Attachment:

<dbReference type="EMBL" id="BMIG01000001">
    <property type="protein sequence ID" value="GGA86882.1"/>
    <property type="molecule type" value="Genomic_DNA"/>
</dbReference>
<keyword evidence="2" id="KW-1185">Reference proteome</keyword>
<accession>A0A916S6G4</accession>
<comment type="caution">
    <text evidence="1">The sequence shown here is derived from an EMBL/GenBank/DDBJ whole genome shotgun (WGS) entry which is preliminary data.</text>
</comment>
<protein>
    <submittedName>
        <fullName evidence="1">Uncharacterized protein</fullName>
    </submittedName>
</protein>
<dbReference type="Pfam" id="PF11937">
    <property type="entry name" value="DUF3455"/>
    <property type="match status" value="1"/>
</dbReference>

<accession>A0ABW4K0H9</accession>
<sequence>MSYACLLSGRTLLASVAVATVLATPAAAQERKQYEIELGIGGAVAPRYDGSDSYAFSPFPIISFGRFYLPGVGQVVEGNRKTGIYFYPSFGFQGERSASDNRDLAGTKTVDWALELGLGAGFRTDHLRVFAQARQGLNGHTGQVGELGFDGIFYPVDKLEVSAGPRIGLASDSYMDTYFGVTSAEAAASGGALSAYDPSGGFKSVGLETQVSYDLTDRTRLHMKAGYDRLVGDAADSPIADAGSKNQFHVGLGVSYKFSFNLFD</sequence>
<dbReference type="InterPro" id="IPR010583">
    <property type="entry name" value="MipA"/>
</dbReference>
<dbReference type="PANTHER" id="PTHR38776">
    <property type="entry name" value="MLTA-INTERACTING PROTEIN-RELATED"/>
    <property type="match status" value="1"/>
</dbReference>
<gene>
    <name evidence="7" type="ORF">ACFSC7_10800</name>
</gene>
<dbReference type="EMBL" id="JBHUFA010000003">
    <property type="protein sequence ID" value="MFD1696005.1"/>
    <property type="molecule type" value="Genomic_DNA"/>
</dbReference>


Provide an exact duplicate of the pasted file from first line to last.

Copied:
<dbReference type="EMBL" id="BMIG01000001">
    <property type="protein sequence ID" value="GGA86882.1"/>
    <property type="molecule type" value="Genomic_DNA"/>
</dbReference>
<keyword evidence="2" id="KW-1185">Reference proteome</keyword>
<accession>A0A916S6G4</accession>
<comment type="caution">
    <text evidence="1">The sequence shown here is derived from an EMBL/GenBank/DDBJ whole genome shotgun (WGS) entry which is preliminary data.</text>
</comment>
<protein>
    <submittedName>
        <fullName evidence="1">Uncharacterized protein</fullName>
    </submittedName>
</protein>
<dbReference type="Pfam" id="PF11937">
    <property type="entry name" value="DUF3455"/>
    <property type="match status" value="1"/>
</dbReference>

<accession>A0ABW4K0H9</accession>
<sequence>MSYACLLSGRTLLASVAVATVLATPAAAQERKQYEIELGIGGAVAPRYDGSDSYAFSPFPIISFGRFYLPGVGQVVEGNRKTGIYFYPSFGFQGERSASDNRDLAGTKTVDWALELGLGAGFRTDHLRVFAQARQGLNGHTGQVGELGFDGIFYPVDKLEVSAGPRIGLASDSYMDTYFGVTSAEAAASGGALSAYDPSGGFKSVGLETQVSYDLTDRTRLHMKAGYDRLVGDAADSPIADAGSKNQFHVGLGVSYKFSFNLFD</sequence>
<dbReference type="InterPro" id="IPR010583">
    <property type="entry name" value="MipA"/>
</dbReference>
<dbReference type="PANTHER" id="PTHR38776">
    <property type="entry name" value="MLTA-INTERACTING PROTEIN-RELATED"/>
    <property type="match status" value="1"/>
</dbReference>
<gene>
    <name evidence="7" type="ORF">ACFSC7_10800</name>
</gene>
<dbReference type="EMBL" id="JBHUFA010000003">
    <property type="protein sequence ID" value="MFD1696005.1"/>
    <property type="molecule type" value="Genomic_DNA"/>
</dbReference>